“No Reason to stop me”
There was no champagne. No victory lap. Not even a fist pump. I didn’t feel vindication or think there was any reason to celebrate upon hearing the news: the Cobb County Police Department investigation concluded that the officer who pulled me over July 30 had no reason to do so. (See “Flashing Lights“)
After the initial stir caused by my series of tweets about the police stop and during the past few weeks, the process has quietly been playing out. I sent formal letters of complaint to Cobb County Police. They were responsive and were even keeping up with the story in national media and the public reaction to it. The department stayed in frequent contact with me during the investigation through my friend, attorney B. J. Bernstein, who represented me in this matter.
First, the official findings from the department: the stop was caught on the officer’s in-car camera, and our entire conversation can be heard. The department used the footage as evidence in the investigation. According to police, the officer believed that the temporary tag on my car was a viable reason to stop me, and he did not know he could “check to see if I had insurance” by using the number on the tag. (As I wrote in an earlier blog, GA law changed a year ago to specifically address this issue and eliminate the need for officers to pull drivers over to check insurance.) The camera footage confirms, police say, that after pulling me over and retrieving my driver’s license and insurance card, the officer went back to his car and called my insurance company.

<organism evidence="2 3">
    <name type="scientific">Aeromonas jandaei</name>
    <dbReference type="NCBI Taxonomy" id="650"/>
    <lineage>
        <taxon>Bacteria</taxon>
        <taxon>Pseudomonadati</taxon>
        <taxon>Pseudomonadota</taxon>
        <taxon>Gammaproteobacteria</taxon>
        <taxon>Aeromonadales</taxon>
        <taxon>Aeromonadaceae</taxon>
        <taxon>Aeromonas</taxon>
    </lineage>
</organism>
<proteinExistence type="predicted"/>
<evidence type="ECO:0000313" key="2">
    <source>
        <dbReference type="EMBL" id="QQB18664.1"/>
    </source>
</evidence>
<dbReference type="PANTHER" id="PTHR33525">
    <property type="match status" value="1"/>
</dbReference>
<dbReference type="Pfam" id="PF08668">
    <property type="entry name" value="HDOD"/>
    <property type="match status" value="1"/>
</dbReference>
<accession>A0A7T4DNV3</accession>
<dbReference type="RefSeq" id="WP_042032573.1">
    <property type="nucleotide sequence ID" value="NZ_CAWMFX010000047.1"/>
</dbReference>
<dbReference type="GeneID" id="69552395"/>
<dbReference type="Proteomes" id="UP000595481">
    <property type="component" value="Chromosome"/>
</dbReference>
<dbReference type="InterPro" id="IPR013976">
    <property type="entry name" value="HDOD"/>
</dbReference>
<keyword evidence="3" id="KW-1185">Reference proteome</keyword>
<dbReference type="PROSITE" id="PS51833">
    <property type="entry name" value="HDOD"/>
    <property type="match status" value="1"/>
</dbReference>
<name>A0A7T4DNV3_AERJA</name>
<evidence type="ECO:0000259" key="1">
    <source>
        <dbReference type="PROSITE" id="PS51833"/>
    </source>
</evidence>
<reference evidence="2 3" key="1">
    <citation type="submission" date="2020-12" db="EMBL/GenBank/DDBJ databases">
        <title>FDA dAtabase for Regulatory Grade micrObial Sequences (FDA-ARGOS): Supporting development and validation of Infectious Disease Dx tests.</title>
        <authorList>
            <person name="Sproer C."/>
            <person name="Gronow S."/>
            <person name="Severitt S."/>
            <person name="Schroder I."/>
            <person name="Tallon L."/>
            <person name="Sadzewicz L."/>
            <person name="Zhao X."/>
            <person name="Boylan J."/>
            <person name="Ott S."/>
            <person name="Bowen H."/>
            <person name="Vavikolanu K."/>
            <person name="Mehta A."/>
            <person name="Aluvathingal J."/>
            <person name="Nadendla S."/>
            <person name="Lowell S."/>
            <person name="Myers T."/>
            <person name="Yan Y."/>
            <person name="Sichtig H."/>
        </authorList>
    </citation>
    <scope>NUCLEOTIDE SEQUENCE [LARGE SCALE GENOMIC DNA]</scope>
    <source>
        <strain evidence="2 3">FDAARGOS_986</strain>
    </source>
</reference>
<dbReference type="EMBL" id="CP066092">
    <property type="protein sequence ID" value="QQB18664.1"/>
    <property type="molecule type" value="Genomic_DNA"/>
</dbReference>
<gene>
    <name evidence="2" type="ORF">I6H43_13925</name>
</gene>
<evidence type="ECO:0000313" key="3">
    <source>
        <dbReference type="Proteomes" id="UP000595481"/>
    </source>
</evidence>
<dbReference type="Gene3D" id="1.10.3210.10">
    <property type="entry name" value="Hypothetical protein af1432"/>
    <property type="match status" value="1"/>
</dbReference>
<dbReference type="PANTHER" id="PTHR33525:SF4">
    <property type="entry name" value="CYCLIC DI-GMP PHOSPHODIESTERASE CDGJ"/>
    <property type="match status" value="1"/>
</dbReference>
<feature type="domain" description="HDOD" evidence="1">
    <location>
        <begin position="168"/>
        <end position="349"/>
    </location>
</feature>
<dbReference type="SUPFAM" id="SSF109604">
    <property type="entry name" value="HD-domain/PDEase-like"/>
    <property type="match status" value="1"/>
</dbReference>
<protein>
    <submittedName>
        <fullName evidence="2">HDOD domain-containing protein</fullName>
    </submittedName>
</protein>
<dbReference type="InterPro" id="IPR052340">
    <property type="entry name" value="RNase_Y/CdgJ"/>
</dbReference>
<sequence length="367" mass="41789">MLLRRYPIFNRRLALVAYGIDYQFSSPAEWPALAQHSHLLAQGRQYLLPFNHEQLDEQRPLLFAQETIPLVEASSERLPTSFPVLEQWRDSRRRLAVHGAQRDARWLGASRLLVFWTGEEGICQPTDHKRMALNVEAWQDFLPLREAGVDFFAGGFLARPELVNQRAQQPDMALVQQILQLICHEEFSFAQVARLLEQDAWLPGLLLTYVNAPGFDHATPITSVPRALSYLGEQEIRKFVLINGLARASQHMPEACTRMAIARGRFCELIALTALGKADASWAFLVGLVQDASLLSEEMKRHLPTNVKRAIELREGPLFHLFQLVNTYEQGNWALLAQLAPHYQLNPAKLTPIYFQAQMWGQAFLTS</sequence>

The investigation did not have a finding about whether race played any factor in the stop. Rather, police say he wrongly believed he had a viable reason to stop me. There is no record of how often this officer or others may wrongly stop drivers to check for insurance based on a temporary tag.
The officer who stopped me is a fairly junior officer. He has now been retrained on the issue with the incident going in his permanent record. Police say they handle all complaints the same and routinely discipline officers for misconduct. They also note that my status as a public figure did not have any bearing on how they treated my complaint.
To be continued …